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journal / The Edit

Enriching Outdoor Experiences, Natural Navigation, Wilderness Knowledge

Our regular mail-out of inspiration.

I am obsessed with books. As a graphic designer by trade, I appreciate them not just for their content but also as beautiful objects in and of themselves. The books I have chosen to include in The Edit aim to help people feel comfortable in the woods and give them insight into bushcraft. These are my favourite few, and they have armed me with a lot of knowledge over the years.

I hope this list helps anybody wanting to find their way in the outdoors. Trying to figure it out, or knowing even where to start, can be a daunting process indeed. But with the right attitude, knowledge and experience, anybody can get out there and start fully immersing themselves in nature's playground. Happy camping folks! And remember… you can pack as much gear as you like but knowledge weighs nothing.

What I'm Reading

Food For Free

by Richard Mabey

I recommend getting the large, hardback version of this book rather than the pocket guide. The book is rich with beautiful photography and recipes, and it is the bible for anybody wanting to learn how to forage for wild foods. I go back to this book again and again for cooking advice and for identification purposes. Understanding fungi, plants and other flora in your environment will enrich your experience outdoors tenfold, I guarantee it.

The Walkers Guide to Outdoor Clues and Signs

by Tristan Gooley

This book is fantastic for anybody who wants to understand the language of nature and how to use it to determine their direction. It addresses questions such as "why do things grow the way they do?", "where are plants and wildlife found?", and "how can forests, the wind and the stars help guide us through the landscape?", making for a fascinating guide for any outdoorsperson. Like with Food for Free, the knowledge gleaned from this book and the way it can shape the way you see the world around you can make outdoor experiences all the more enjoyable!

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Image by Jody Daunton for Finding Home Outdoors feature in The Belonging Volume.

The 10 Bushcraft Books

by Richard Graves

Originally ten separate field manuals, this collection has since been compiled into one useful manual. An Irish-born Australian novelist, Graves spent his formative years fighting in both World Wars before opening a bushcraft school in Australia, which he ran for 20 years. I would consider this book to be essential reading, providing practically any piece of knowledge one might need outdoors. Everything from crafting camp tools, to learning knots and lashings, fishing and trapping techniques and cooking – if you need to know it, you will find it in here.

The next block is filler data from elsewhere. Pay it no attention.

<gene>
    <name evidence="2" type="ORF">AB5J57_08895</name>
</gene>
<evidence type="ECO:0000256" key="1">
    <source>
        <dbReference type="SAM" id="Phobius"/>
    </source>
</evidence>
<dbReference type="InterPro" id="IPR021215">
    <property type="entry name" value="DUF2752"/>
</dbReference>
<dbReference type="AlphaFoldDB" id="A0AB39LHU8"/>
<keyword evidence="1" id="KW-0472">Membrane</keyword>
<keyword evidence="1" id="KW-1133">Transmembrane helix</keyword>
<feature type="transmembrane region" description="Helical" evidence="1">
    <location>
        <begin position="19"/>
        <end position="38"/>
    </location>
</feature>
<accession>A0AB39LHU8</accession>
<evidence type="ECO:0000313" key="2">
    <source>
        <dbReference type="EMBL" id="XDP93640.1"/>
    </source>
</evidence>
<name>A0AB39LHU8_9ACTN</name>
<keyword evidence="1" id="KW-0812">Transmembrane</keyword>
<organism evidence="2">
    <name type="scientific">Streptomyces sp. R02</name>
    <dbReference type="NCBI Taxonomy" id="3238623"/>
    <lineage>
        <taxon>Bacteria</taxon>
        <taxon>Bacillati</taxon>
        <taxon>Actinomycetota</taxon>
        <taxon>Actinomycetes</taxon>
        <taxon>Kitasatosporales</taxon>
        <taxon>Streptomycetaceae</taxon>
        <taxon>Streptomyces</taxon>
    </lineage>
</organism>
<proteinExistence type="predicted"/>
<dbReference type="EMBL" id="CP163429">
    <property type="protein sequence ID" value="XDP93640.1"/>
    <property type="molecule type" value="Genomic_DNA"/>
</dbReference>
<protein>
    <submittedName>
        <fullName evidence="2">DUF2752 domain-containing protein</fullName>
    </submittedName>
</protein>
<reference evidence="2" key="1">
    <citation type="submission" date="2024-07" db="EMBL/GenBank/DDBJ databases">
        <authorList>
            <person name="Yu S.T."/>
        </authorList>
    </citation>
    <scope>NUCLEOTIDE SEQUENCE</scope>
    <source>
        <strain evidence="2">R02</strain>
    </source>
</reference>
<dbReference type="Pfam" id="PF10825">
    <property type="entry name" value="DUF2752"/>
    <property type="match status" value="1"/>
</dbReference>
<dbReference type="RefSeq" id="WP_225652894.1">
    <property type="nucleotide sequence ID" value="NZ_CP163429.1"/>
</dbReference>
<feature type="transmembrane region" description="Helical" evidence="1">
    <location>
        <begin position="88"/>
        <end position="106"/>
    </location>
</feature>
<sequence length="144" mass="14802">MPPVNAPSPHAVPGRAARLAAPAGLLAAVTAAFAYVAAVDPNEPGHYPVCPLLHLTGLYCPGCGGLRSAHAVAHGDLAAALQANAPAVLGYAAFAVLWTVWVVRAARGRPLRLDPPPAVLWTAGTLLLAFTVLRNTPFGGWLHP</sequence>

by Henry David Thoreau

This modern classic follows the pursuits of Thoreau in the mid-1800s. His rejection of modern society in exchange for a simple life of self-sufficiency and isolation is a fascinating read. It made me question my values in life and what I consider to be important or worthwhile efforts. A must-read for any outdoorsperson in search of a more simple way of living.

Online Learning

MCQ Bushcraft

I discovered MCQ at the very beginning of my bushcraft journey, and I owe a huge amount to this Youtube channel in sparking my interest in bushcraft. Mike, a British outdoorsman, delivers his videos with excellent and knowledgeable clarity while keeping everything relaxed and chilled. His Bushcraft Basics video collection is absolutely essential watching for anyone wondering where to begin with bushcraft.

Check it out now

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Image by Jody Daunton for Finding Home Outdoors feature in The Belonging Volume.

What I'm Using

Morakniv Spoon Carving knife

One of the first things people ask when they decide to get into bushcraft is “what gear do I need?” It can be very easy to get sucked into the trap of purchasing loads of expensive tools and equipment. However, the more experienced you become in the outdoors, the less kit you need. I have spent years refining my kit, and for sure, there are some essentials, such as your belt knife and a decent sleeping bag. But my spoon carving knife is one of the items that brings me the most joy outdoors, despite not being “essential”.

Spoon carving is a discipline I got into a couple of years ago, and now I carve a spoon every month or two. It’s a fantastic pastime, not just around a campfire but at home too. As well as the meditative qualities of the art, it also teaches you axe and knife techniques, tree identification skills and a deeper understanding of how wood behaves. Morakniv make seriously high-quality tools with a small price tag. The hours I have passed with one of these little tools makes it priceless to me.

Guest edited by Padraig Croke
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